Spending in lodging has been steadily marching upward in recent years, according to local hotel managers and statistics from the visitors bureau. Spending jumped 6 percent last year, 12 percent the year prior and 7 percent in 2013, according to Marci Cisneros, executive director of the Grand Haven Area Convention and Visitors Bureau.
All that added up to visitors spending an estimated $75 million in the area last year on lodging, restaurants, shopping and other wants and needs.
Cisneros noted that the numbers include spending in our regional statistical area, which includes hotels, motels, bed and breakfasts, cabins and vacation homes in Grand Haven, Spring Lake, Ferrysburg, West Olive, Coopersville and Allendale.
“When we look at overnight dollars generated over the last five years, you can see there is a steady growth pattern for our area,” Cisneros said. “This is due to a combination of more visitors, increase in room rates and increase in number of rooms available in our district.”
Cisneros estimates that about 70 percent of lodging spending takes place between May and October.
With some local municipalities enacting or considering restrictions on short-term rental home activity, Cisneros doesn’t necessarily think that will hurt the hotel industry, but it could impact overall tourist numbers.
“Generally, the visitor that is looking for a vacation rental property has a very specific experience in mind — if they can't find it here, they will move on to the next community,” she said.
April Schmidt, general manager of the Holiday Inn Grand Haven-Spring Lake, said her occupancy rates have increased 8-10 percent every year since 2012.
“When the economy crashed in 2008-09, that definitely hurt us,” she said. “Things have definitely turned around.”
The increase in occupancy translates to an increase in employees. She's added housekeeping employees by about 20 percent in the past eight years, from 125 to 175.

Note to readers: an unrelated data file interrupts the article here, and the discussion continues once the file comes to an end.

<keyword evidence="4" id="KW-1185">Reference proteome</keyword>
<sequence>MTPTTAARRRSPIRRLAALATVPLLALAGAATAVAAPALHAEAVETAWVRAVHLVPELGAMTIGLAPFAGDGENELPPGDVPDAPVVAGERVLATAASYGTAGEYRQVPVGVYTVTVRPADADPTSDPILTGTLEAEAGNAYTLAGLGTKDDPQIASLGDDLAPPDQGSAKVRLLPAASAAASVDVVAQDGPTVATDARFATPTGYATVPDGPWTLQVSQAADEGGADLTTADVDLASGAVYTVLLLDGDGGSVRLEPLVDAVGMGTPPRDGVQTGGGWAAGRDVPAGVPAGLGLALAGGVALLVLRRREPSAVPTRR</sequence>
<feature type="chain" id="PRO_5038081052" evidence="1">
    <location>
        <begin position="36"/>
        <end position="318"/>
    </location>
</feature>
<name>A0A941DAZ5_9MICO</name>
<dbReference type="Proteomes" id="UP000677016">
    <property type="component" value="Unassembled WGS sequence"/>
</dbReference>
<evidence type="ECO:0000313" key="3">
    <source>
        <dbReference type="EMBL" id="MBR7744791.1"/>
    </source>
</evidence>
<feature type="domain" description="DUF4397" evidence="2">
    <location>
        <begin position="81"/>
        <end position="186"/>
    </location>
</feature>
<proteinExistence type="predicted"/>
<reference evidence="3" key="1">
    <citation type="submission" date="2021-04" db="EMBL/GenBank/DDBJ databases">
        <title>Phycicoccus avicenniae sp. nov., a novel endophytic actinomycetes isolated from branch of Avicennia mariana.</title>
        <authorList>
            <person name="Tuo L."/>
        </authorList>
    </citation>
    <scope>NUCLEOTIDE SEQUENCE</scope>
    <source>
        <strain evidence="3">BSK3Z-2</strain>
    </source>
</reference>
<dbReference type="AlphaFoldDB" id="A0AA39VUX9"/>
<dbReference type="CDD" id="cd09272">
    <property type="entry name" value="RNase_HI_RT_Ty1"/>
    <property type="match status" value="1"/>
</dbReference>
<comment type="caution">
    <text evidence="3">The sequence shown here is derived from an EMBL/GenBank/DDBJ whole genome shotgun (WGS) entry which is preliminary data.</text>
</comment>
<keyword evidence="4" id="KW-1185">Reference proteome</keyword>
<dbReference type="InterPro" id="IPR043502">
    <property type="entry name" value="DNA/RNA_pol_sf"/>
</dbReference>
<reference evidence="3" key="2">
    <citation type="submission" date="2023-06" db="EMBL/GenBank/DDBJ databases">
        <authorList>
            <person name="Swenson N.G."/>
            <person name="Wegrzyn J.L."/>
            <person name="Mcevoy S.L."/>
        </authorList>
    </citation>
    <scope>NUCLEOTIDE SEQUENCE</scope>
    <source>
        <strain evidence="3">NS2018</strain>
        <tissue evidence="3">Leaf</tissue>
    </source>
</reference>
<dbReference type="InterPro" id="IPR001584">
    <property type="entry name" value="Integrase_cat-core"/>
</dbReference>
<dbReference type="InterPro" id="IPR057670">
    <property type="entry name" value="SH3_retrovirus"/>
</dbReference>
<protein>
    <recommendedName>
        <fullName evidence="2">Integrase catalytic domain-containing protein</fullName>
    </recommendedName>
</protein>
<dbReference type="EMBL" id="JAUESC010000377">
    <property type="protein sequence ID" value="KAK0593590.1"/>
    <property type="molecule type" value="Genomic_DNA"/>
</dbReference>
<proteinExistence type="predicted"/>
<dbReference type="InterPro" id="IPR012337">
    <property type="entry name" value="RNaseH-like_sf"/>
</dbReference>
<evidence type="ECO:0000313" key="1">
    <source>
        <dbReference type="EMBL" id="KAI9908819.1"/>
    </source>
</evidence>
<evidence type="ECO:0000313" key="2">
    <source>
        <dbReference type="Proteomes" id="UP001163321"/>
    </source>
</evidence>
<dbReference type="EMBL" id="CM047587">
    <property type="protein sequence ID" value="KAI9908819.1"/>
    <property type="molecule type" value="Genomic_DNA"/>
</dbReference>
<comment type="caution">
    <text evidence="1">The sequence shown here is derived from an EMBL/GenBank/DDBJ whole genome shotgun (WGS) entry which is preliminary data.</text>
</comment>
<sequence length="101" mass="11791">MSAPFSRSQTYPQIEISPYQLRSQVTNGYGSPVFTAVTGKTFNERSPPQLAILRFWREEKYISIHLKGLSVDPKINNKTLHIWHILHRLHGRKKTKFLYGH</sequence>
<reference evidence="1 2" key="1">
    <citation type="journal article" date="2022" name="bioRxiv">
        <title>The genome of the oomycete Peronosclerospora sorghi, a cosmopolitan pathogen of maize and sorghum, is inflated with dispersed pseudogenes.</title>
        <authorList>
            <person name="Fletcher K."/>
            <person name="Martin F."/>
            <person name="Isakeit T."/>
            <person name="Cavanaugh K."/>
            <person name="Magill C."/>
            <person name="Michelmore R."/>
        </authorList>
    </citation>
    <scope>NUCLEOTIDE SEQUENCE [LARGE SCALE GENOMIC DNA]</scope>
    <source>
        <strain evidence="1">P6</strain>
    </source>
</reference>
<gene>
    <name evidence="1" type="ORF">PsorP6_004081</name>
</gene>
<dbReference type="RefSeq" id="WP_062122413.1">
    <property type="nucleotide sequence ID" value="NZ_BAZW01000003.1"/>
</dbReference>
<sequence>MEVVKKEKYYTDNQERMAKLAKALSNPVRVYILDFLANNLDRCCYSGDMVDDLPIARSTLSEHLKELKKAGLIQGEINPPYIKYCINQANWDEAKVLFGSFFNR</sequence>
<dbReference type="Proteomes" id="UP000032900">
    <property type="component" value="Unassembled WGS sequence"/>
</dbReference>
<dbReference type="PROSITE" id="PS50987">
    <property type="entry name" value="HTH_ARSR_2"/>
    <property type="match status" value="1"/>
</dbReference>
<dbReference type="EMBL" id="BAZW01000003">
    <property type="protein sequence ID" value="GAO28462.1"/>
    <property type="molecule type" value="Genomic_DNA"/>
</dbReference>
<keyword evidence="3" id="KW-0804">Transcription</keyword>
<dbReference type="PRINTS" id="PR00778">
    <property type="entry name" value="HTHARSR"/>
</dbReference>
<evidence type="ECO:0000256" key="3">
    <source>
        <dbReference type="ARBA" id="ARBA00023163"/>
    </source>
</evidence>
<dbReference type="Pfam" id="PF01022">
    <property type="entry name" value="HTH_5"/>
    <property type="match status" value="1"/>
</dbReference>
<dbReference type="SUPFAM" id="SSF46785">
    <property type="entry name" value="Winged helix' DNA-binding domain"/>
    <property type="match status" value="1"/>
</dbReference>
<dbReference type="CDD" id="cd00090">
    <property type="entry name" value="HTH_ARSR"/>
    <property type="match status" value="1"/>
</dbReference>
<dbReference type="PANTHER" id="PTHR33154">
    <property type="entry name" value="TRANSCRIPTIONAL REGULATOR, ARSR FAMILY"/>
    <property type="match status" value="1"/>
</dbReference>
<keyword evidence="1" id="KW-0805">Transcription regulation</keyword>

“The more rooms we sell, the more rooms we have to clean,” Schmidt said.
The 123-room hotel is booked full every summer weekend. These days, even winter occupancy is up — from about 20 percent in 2008 to a 50-60 percent occupancy rate this winter.
Schmidt thinks that is also a reflection on the improving economy. With local businesses doing better, they often book hotel rooms for visiting executives and prospective employees.
“We've been working with our local companies and giving them negotiated rates,” Schmidt said. “It makes my life easier because we can keep employees on staff during the slow season versus going to a skeleton crew. I can keep a nice core staff throughout the whole year.”
Kendra Gardner, general manager of the Best Western Beacon Inn in Grand Haven, said she thinks this area's recent national awards boost occupancy rates.
“Especially the most recent one with Coastal Living (”happiest seaside town”),” she said. “It's an international magazine that goes all over the world. I think our exposure has gone up. People say, 'I want to see what's so great there.'”
Local festivals also help lure visitors.
“I started in 2000 at Best Western before Salmon Fest was even a thing,” Gardner said. “We wouldn't fill up most September weekends. Now, we're filling up. People are also coming a lot for the Grub and Brew Fest. We also get a lot of sports teams and industry.”
The 103-room Best Western typically hits 100 percent occupancy on weekends, May through September, but it can dip as low as a third during the off-season, Gardner said.
“It really depends on what's going on in the area,” she said.
But the offseason can also bring in locals, according to Gardner.
“We get locals who come get a room for the night just to get their kids in the water (indoor pool),” she said. “A lot of local families are used to going to the beach and going in the water. You kind of miss it this time of year.”